Watch this topical documentary as we all reflect on racial injustice, families and the power of a strongly told story.
On top of a global pandemic, two issues are now dominating the news and internet, with worldwide Black Lives Matter protests and JK Rowling’s ill-conceived intervention in the debate around trans lives (a debate fostered mainly by cis white women). So what better film to watch this week – to think, reflect and learn – than Yance Ford’s documentary Strong Island on Netflix. Nominated for an Oscar in 2018, it is a film about racial (in)justice, made by a trans filmmaker.
William Ford Jr, the director’s older brother, was just 24 when he was murdered by a 19-year-old white man, Mark Reilly, after a petty argument in a garage. But Reilly walked free after minimal investigation. He escaped justice because his fear of William counted as reasonable defence in the minds of the all-white jury. This film, made over 10 years, tries to tell the full story, both personally and as part of a national movement.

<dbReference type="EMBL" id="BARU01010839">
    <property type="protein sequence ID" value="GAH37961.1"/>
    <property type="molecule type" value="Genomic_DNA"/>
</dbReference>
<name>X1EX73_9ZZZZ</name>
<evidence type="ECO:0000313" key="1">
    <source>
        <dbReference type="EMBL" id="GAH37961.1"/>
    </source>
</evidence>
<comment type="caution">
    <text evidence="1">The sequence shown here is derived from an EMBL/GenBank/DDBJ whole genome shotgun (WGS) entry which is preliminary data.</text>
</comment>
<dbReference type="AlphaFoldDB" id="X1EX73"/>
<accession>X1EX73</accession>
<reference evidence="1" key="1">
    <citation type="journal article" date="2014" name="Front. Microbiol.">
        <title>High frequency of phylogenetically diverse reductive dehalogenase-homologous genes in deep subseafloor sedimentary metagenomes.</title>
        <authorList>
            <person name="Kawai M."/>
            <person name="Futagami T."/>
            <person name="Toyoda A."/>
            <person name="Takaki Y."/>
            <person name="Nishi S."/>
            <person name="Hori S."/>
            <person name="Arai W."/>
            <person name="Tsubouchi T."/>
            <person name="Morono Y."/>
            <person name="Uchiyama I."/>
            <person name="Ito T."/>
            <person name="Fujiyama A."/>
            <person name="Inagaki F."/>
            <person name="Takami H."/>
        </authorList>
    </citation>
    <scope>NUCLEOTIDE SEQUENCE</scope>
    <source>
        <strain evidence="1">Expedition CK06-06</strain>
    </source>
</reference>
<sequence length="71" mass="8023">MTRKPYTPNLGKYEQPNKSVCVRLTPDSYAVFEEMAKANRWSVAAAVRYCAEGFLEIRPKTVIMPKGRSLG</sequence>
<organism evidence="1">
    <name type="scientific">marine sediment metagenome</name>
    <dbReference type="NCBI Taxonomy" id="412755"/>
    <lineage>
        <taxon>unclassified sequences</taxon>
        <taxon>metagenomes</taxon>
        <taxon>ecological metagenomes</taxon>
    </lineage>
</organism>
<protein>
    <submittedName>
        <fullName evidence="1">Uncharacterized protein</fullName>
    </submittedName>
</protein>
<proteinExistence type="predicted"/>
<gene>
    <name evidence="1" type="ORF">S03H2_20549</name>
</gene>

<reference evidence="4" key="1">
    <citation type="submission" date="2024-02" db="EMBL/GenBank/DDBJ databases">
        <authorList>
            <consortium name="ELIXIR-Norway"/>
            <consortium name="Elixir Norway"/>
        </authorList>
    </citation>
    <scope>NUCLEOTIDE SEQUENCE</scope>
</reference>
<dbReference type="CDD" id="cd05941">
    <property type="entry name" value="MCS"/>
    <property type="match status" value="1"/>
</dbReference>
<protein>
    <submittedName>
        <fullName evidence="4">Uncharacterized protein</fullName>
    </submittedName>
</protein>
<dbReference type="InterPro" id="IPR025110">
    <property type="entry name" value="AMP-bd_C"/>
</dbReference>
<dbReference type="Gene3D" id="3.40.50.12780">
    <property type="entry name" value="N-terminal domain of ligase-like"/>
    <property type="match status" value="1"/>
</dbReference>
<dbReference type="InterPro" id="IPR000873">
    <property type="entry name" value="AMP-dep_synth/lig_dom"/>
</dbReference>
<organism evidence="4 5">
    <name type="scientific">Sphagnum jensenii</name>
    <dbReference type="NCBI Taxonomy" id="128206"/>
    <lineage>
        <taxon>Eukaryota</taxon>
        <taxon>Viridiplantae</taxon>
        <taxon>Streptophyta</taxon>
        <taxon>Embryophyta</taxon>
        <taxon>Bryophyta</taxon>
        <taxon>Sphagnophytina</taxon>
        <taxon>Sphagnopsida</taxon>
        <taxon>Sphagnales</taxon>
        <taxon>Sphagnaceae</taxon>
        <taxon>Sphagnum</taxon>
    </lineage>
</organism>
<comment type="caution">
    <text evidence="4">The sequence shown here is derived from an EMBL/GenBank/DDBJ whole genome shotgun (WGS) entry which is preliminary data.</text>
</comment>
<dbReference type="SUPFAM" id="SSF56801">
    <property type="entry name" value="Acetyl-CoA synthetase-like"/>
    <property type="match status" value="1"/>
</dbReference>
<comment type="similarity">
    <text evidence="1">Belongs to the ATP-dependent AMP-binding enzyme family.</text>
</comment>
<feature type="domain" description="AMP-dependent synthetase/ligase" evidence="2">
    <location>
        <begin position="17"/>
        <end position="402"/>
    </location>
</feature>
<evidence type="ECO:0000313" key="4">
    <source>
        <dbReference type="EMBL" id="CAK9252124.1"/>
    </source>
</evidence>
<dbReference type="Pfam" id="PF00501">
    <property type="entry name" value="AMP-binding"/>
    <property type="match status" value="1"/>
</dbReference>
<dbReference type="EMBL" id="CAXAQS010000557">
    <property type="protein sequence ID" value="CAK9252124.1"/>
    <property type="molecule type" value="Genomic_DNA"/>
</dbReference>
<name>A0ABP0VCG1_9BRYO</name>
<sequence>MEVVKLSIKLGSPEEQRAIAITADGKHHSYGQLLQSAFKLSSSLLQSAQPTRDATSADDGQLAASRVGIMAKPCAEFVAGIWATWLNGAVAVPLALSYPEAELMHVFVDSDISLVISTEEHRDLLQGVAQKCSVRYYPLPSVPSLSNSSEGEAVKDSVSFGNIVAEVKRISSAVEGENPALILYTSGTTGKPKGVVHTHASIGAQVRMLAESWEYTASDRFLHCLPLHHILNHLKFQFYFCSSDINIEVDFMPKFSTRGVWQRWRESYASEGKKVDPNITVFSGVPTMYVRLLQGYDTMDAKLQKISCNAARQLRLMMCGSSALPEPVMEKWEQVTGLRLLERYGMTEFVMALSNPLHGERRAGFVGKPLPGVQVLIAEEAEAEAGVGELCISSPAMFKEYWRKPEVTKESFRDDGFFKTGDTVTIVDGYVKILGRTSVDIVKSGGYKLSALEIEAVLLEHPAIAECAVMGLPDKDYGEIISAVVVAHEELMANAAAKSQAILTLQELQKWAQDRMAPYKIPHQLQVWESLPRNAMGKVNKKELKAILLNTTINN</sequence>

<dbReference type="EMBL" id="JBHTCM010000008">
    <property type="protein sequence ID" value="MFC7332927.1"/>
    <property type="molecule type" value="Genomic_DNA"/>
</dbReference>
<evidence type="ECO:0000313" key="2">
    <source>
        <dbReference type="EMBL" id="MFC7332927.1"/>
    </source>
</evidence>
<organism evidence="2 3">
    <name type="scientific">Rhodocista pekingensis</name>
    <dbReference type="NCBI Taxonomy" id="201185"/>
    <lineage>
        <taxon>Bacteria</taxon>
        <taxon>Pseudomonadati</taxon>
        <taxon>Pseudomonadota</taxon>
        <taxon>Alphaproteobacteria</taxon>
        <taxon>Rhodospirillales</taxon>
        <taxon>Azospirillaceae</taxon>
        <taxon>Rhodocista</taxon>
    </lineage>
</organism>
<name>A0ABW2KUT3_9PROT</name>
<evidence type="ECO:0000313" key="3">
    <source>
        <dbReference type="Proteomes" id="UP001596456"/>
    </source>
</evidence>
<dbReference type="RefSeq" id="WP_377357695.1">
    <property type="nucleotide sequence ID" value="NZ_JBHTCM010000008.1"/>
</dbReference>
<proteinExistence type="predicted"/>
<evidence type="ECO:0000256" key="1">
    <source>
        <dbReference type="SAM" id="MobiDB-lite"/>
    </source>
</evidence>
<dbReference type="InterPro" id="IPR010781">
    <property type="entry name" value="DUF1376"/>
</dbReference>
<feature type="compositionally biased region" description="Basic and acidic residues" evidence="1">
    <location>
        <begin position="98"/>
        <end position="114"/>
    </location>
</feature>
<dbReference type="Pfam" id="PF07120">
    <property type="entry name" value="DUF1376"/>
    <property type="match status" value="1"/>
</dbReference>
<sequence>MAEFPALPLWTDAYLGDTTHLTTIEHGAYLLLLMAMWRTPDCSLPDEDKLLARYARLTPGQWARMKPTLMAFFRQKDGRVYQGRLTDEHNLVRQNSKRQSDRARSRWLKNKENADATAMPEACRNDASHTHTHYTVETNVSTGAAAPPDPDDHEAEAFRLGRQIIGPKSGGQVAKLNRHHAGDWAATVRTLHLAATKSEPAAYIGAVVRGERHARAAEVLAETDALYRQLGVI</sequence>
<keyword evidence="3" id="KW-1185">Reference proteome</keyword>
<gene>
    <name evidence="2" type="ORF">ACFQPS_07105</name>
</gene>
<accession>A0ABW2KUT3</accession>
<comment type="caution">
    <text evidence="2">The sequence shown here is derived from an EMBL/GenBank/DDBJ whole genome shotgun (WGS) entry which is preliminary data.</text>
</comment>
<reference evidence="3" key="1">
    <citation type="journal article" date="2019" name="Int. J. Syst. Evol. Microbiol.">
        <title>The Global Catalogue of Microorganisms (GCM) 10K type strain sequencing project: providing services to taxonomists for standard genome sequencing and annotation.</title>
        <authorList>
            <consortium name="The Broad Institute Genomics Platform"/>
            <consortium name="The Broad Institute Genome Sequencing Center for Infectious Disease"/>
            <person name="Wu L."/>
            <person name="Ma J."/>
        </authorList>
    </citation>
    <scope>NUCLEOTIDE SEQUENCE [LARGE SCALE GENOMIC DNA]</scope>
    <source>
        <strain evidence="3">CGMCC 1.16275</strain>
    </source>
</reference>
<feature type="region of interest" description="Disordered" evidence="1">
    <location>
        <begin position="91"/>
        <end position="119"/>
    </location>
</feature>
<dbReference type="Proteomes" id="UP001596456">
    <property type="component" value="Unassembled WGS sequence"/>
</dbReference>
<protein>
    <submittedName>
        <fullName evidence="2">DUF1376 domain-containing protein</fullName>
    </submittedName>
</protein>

Ford’s parents moved from the American South to New York in the 1960s to raise their family with more opportunities. Ford’s grandfather had died of an asthma attack because segregation laws kept him in the waiting room. But even in New York and its suburbs, race continued to play a part in the family’s life.
Ford speaks to his mother and sisters and to William’s friends, building a picture of the young man. But he also examines his own feelings of guilt and anger about his brother’s death, and regret that he never managed to open up to his brother about his own identity. He accepts the complexity and flaws of his family, and that he is clearly no dispassionate observer.
An excellent film that will make you think and care, about people and humanity, about institutional racism, and about the complicated roles we all play in our own families.
“Slow, slippery, and stinging, “Strong Island” is many more things: a necessary addendum to the Black Lives Matter protest, a multi-generational saga of potential snuffed out by institutional racism, an infuriating illustration of the perils of Northern housing segregation, and an elegiac coming-out story (centered on the queer director, who is now trans, though that’s not made clear by the film).” Inkoo Kang, The Wrap